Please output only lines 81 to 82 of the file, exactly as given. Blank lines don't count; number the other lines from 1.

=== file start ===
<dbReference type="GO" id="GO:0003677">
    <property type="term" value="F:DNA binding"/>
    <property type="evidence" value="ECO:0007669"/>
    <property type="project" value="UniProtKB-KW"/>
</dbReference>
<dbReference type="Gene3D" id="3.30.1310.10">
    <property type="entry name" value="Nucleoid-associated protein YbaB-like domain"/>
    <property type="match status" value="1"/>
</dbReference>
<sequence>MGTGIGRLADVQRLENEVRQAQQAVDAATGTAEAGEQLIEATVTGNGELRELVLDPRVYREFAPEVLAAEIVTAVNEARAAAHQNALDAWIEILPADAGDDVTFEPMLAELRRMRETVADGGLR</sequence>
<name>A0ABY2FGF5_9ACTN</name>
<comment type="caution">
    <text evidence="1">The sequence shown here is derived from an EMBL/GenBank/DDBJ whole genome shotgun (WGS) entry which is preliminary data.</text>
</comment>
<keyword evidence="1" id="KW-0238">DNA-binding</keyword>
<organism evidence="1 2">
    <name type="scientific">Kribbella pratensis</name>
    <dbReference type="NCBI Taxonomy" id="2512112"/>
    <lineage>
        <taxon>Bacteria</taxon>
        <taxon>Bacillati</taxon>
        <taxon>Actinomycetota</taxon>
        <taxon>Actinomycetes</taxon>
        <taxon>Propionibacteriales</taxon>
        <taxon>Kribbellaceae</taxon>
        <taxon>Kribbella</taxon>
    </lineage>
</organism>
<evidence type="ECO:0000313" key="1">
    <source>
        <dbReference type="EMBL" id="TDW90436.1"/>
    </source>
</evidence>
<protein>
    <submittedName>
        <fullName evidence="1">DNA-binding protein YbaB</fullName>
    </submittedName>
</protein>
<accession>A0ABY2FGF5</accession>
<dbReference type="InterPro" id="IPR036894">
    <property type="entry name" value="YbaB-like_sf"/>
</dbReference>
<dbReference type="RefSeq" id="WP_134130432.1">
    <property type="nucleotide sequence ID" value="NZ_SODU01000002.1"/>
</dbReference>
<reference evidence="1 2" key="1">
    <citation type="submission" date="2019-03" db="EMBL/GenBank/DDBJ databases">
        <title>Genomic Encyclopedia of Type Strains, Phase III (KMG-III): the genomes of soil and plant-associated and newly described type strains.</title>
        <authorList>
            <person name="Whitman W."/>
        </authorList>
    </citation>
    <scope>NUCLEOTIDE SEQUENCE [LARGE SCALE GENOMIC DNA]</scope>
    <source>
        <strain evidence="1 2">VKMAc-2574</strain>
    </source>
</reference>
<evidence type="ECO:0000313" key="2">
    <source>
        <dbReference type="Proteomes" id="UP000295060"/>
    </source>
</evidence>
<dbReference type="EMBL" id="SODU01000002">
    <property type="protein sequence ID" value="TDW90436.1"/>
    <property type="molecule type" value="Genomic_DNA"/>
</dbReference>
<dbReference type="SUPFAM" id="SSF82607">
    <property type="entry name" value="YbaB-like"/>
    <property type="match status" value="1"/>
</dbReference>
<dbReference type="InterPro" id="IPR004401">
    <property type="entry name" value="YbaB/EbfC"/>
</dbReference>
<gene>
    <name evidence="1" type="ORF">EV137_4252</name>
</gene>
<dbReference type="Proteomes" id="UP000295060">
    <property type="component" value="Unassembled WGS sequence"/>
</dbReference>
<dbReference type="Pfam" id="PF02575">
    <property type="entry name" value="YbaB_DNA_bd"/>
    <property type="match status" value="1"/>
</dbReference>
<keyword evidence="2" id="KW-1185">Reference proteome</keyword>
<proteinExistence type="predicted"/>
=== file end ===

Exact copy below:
    <property type="entry name" value="YbaB_DNA_bd"/>
    <property type="match status" value="1"/>